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Jackson’s doctor allegedly halted CPR

Star’s aide says he stopped to collect, hide drug vials

Dr. Conrad Murray, who treated Jackson, has maintained that nothing he gave the singer should have killed him. Dr. Conrad Murray, who treated Jackson, has maintained that nothing he gave the singer should have killed him.
By Thomas Watkins
Associated Press / March 23, 2010

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LOS ANGELES — Michael Jackson’s doctor halted CPR on the dying superstar and delayed calling paramedics so he could collect drug vials at the scene, according to documents obtained by the Associated Press that shed new light on the singer’s chaotic final moments.

The explosive allegation that Dr. Conrad Murray may have tried to hide evidence could be a focus as prosecutors move ahead with their involuntary manslaughter case against him.

The account was given to investigators by Alberto Alvarez, Jackson’s logistics director, who was summoned to the stricken star’s side as he was dying June 25. His statement and those from two other Jackson employees described the scene in Jackson’s bedroom.

Alvarez told investigators that he rushed to Jackson’s room and saw the star lying in his bed, an IV attached to his leg. Jackson’s mouth was agape, his eyes were open, and there was no sign of life. Murray worked frantically, at one point performing mouth-to-mouth resuscitation while Alvarez took over CPR.

Two of the star’s children, Prince and Paris, came in the room and cried as they saw Murray trying to save their father. A nanny was called to usher them away, and they were taken to wait outside in a vehicle.

The documents also detail an odd encounter with Murray after Jackson was declared dead at a hospital. Murray insisted he needed to return to the mansion to get cream that Jackson had “so the world wouldn’t find out about it,’’ according to the statements, which provide no elaboration.

Murray’s lawyer, Ed Chernoff, rejected the notion his client tried to hide drugs. He also noted Alvarez was interviewed twice by police and gave different accounts of what happened in Jackson’s bedroom. During the first interview, Alvarez made no mention of being told to tidy away medicine vials.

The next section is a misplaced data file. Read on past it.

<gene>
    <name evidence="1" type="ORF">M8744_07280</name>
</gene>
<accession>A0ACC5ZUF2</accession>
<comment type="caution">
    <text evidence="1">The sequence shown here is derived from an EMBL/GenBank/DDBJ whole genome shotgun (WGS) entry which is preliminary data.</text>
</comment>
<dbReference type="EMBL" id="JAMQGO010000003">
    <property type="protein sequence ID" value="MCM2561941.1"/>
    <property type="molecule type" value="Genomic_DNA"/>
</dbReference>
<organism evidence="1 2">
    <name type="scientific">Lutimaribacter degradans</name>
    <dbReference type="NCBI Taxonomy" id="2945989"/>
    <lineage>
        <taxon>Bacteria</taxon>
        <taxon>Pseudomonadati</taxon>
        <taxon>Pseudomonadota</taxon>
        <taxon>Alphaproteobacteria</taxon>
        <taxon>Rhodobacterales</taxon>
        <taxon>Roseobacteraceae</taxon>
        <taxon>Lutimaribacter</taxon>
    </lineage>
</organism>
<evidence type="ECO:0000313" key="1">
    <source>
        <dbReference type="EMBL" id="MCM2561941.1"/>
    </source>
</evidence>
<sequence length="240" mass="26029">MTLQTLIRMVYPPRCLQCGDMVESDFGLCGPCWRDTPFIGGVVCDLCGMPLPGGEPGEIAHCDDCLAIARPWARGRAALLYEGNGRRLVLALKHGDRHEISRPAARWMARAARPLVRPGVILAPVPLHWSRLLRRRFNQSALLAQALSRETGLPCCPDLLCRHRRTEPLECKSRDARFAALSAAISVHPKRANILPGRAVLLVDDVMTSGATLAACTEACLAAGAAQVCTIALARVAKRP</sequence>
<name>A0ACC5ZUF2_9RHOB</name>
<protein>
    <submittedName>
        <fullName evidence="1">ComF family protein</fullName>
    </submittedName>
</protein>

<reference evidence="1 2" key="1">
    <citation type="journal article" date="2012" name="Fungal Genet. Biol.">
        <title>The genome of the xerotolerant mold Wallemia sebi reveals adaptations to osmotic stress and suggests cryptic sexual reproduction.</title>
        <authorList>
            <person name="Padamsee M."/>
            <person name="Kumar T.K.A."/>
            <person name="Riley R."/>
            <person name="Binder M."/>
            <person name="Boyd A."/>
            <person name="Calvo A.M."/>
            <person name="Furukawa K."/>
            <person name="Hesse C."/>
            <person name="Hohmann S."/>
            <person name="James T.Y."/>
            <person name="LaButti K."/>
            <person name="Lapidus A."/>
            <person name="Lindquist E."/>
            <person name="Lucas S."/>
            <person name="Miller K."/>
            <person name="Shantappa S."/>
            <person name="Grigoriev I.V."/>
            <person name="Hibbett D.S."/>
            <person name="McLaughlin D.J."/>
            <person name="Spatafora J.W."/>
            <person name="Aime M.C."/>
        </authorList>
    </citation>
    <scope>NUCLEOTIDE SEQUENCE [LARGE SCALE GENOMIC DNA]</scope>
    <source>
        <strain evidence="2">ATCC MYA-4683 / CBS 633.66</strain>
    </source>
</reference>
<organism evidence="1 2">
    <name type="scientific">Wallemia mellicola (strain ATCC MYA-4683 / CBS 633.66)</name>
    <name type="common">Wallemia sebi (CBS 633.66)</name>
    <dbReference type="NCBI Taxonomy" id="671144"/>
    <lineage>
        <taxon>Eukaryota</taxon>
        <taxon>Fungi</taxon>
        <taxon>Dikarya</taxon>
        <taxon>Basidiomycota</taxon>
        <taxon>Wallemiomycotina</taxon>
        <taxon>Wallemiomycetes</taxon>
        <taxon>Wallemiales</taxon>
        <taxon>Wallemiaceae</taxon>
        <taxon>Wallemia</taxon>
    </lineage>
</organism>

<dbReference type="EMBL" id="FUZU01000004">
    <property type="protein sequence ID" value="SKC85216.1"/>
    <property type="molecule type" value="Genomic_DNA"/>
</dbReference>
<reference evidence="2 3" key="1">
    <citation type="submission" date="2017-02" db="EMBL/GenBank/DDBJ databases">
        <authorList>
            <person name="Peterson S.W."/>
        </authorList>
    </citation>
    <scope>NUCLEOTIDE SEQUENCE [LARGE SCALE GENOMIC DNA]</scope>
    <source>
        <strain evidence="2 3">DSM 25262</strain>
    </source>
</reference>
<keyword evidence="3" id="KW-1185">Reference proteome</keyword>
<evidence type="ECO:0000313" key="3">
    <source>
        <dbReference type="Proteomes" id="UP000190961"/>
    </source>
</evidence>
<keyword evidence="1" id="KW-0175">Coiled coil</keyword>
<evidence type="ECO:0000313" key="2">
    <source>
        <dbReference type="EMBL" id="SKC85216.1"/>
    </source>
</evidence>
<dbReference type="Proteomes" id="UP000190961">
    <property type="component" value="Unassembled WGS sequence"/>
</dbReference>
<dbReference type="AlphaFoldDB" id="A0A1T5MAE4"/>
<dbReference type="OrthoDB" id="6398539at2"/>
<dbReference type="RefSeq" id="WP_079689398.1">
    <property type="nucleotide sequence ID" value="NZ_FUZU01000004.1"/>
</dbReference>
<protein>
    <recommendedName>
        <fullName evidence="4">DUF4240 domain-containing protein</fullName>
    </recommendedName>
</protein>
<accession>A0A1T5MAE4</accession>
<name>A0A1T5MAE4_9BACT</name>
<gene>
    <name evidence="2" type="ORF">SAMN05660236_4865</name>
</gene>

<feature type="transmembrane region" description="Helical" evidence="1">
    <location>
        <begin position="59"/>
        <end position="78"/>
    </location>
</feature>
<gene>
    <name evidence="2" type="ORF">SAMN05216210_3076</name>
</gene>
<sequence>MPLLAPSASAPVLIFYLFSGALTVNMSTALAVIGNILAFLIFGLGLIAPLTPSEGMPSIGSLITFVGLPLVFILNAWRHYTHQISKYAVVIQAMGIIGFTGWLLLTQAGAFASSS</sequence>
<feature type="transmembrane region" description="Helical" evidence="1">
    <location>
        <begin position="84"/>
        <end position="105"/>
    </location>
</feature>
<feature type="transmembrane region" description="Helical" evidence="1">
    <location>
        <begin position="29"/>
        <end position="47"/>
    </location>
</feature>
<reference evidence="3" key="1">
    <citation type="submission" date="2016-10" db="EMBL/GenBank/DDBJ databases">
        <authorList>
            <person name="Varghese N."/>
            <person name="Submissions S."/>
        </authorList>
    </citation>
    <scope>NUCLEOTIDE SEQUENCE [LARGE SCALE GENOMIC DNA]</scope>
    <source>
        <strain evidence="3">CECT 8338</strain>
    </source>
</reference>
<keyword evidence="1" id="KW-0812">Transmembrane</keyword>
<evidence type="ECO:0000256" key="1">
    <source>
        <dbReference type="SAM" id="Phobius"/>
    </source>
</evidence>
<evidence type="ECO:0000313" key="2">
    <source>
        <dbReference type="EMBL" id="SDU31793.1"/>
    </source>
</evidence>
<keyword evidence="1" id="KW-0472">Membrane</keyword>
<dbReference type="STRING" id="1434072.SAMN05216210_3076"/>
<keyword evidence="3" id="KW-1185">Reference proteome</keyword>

“He didn’t say any of those things, then two months later, all of a sudden, the doc is throwing bottles into the bag,’’ Chernoff said. “Alvarez’s statement is inconsistent with his previous statement.’’

Alvarez and the others who gave the statements, Jackson’s personal assistant, Michael Amir Williams, and driver/bodyguard, Faheem Muhammad, could be key witnesses should Murray go to trial. Except for the brief appearances by the nanny and the children, Alvarez and Muhammad were the only others in the room with Murray as he tried to save Jackson before paramedics arrived.

A call to Alvarez’s lawyer was not immediately returned.

Jackson, 50, hired Murray to be his personal physician as he prepared for a series of comeback performances in London. He was participating in strenuous rehearsals, and Murray would routinely meet him at the star’s home in the evening for treatments.

The Los Angeles coroner ruled Jackson’s death a homicide caused by an overdose of the powerful anesthetic propofol and two other sedatives given to get Jackson, a chronic insomniac, to sleep.

Propofol, a milky white liquid, is supposed to be administered only by anesthesia professionals in medical settings. Patients require constant monitoring because the drug depresses breathing and heart rate while lowering blood pressure, a potentially deadly combination.

Murray, 57, has acknowledged briefly leaving Jackson’s bedside the day he died but maintained from the outset that nothing he gave the singer should have killed him.

It wasn’t illegal for him to administer propofol, though whether he followed proper procedures while Jackson was under the influence is a key part of the case against Murray.

Alvarez told police he arrived at Jackson’s home around 10:20 a.m. He was awaiting instructions for the day in a security trailer outside Jackson’s rented mansion when, at 12:17 p.m., his phone rang. It was Williams.

Williams told Alvarez that Murray had just called to say Jackson was in trouble. Alvarez rushed into the mansion and up the stairs to Jackson’s room, where he saw Murray standing at the pop star’s bedside, performing CPR with one hand, according to the statements.

Alvarez asked the doctor what had happened.

“He had a reaction; he had a bad reaction,’’ Murray replied, according to Alvarez’s statement.

Murray then grabbed a few vials with rubber tops and told Alvarez to put them in a bag, Alvarez told investigators. Alvarez picked up a plastic bag from the floor. Murray put the bottles inside, then Murray told Alvarez to put that plastic bag inside a brown canvas bag, according to the account.

Alvarez said Murray then told him to remove an IV bag from a stand and put it in a blue canvas bag. He did and noticed the bag had a connector with a milky white substance in it. Alvarez didn’t say what happened to the bags, nor did he identify what was in the vials.

Two days after Jackson’s death, under several hours of questioning by police, Murray eventually directed them to a closet in Jackson’s bedroom. In it, they found propofol and other sedatives in a bag.